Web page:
Death IS sleep. Death IS temporary. Death IS still hope of living. This shadow will lift. It might be lifting for you now.
Yes. Yes! It is all of that. It still hurts. But that is all it does. Death hurts but does not kill.
How can this possibly be? Because of him:
“I am the resurrection and the life. The one who believes in me will live, even though they die; and whoever lives by believing in me will never die.
Do you believe this?”
Friend, the stench of dark disease and death is upon us like those ugly little spiky floating balls representing this virus with which the news people keep overlaying all their news stories!
Into our Valley of the shadow of death comes this weeping man of love who will go on to disarm sickness and death for all God’s creation once and for all.
He can deal with this because he is the real deal. He has dealt death the killer blow so that it does not have that killer blow for you and me anymore.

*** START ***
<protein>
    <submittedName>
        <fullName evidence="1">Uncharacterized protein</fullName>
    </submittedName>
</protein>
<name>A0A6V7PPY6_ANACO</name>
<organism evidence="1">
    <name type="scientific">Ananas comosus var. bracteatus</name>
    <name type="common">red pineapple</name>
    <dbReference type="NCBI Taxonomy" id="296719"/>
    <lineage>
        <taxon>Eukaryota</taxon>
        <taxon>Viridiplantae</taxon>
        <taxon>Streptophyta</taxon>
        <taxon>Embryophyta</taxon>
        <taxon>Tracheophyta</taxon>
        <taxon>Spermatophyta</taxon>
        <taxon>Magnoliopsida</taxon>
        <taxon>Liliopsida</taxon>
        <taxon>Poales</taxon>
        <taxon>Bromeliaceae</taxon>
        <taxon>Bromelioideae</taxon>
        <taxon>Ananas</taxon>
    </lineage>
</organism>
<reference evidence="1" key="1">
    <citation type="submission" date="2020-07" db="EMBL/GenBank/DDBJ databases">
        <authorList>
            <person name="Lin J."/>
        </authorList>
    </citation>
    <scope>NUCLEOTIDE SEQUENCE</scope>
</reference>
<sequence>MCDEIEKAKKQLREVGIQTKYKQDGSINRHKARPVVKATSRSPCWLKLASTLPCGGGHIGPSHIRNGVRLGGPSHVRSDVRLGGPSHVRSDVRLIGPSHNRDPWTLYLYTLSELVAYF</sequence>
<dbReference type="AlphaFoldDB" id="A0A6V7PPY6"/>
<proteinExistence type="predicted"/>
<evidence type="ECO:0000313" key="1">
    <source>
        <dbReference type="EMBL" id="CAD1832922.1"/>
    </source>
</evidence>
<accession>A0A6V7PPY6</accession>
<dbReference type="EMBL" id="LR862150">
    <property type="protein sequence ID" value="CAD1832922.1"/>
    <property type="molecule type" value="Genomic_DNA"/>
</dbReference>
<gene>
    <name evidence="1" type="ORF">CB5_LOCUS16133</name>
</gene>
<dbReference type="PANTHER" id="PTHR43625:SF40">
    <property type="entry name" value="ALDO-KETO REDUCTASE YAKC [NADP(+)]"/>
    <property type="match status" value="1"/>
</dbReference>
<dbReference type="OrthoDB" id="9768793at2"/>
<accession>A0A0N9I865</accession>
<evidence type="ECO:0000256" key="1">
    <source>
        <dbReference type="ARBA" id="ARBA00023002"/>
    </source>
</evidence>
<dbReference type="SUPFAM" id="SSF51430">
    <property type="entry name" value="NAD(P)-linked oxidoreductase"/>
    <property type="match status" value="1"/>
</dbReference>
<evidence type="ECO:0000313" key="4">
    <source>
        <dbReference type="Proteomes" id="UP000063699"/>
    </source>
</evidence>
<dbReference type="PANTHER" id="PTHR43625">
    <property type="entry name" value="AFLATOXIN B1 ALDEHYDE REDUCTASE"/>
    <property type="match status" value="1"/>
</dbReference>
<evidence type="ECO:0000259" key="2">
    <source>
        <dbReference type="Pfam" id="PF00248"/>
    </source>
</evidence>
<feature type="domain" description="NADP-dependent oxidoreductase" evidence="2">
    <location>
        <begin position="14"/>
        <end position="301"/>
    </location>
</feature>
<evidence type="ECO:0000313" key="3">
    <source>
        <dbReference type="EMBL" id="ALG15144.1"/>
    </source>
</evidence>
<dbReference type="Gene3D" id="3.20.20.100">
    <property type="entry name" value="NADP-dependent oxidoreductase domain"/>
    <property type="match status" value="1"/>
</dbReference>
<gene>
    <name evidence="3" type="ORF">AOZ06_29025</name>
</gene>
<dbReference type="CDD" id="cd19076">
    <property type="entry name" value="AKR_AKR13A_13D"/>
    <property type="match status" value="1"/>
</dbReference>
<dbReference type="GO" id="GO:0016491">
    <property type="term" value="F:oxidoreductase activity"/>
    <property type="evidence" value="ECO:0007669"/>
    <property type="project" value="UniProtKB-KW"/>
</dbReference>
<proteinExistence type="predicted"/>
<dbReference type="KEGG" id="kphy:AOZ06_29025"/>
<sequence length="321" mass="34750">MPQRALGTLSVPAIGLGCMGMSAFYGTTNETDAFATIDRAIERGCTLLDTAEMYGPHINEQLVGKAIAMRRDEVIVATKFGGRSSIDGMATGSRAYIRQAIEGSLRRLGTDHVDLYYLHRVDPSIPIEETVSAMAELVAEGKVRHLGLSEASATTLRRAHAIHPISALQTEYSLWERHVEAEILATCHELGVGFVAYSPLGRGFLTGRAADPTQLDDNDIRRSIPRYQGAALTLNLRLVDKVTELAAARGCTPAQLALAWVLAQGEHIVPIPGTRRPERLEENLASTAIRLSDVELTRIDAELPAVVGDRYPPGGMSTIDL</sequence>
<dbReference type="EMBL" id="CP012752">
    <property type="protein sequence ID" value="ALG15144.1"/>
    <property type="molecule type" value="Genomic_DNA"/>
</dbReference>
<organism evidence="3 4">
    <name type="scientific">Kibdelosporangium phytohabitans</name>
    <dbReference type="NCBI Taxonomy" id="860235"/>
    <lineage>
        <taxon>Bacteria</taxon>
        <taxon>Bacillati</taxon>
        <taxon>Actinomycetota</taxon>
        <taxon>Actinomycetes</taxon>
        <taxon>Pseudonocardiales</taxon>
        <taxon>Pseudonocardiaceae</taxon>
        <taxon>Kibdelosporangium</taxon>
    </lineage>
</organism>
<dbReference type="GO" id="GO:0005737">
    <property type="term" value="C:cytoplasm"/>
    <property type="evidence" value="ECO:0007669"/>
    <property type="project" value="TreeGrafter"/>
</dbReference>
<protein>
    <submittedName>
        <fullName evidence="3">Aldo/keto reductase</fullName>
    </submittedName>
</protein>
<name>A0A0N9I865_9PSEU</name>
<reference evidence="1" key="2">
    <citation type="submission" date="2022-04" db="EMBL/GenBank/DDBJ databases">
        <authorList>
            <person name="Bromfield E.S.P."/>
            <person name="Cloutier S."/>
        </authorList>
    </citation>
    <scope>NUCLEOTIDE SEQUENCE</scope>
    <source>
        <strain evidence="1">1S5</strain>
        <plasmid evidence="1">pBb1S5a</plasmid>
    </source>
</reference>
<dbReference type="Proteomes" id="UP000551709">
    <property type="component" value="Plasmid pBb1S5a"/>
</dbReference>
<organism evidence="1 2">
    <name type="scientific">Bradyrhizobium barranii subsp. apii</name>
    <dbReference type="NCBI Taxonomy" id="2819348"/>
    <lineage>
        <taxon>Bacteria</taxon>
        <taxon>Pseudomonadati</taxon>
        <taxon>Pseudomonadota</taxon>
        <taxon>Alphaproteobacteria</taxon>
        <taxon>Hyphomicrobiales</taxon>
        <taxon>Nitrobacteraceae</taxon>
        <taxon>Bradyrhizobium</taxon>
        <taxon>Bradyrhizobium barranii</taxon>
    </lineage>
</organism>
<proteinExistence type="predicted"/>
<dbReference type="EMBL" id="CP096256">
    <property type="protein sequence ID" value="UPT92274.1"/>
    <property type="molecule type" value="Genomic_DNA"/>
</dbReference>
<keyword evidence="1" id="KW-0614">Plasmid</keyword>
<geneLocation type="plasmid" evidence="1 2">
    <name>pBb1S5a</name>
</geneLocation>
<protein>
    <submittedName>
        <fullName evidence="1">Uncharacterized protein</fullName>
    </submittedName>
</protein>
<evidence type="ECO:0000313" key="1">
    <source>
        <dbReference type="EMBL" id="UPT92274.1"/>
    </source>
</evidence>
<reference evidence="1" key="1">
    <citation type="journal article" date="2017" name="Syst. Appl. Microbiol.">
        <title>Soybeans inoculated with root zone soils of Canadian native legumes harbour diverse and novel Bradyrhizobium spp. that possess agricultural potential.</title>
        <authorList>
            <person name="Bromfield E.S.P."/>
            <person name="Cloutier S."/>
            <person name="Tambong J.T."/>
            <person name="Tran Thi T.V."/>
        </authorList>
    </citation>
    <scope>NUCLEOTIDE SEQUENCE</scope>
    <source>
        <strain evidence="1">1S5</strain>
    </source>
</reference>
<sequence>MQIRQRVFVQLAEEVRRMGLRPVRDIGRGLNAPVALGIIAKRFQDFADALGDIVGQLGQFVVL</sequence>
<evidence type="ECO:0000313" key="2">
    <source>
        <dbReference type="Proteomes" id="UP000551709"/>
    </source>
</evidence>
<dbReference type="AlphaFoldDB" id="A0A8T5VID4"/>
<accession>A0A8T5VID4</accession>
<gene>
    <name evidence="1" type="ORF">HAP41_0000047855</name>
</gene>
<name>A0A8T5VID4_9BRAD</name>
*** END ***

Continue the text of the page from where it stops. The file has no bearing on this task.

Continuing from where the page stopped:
So, in your forced isolation when you say, ‘Our bones as people and as church are dried up and our hope is gone; we are cut off’;
When all you can see and hear are people grasping to escape the threat without him and his resurrection from death as they hoard and worry and give in to panicky anxiousness or play it all down and declare themselves to be immune from this for whatever reason;
When you are weeping; when you are worried; when you feel dead as a door knob as you lock the doors of your house and wonder what on earth will become of you and all that you know; he does it.
He breathes his breath of peace into you by his Word, as he did in that baptismal water. As he did then, he speaks your bones back to life today. He shows us we still have form, his form, his shape, his life, his hope.
He asks a simple question of you today:
“Do you believe this?”
“I am the resurrection and the life”.
“I am YOUR resurrection and life”
“I am this community’s resurrection and life”
“I am this country and this world’s resurrection and life”
Friend, wait on him….
I wait for the Lord, my whole being waits,
and in his word I put my hope.
I wait for the Lord
more than watchmen wait for the morning,
more than watchmen wait for the morning.
People of God, put your hope in the Lord,
for with the Lord is unfailing love
He himself will save his people. (Psalm 130)
Jesus says to you now, “Take off the deathly grave clothes and breathe new again.”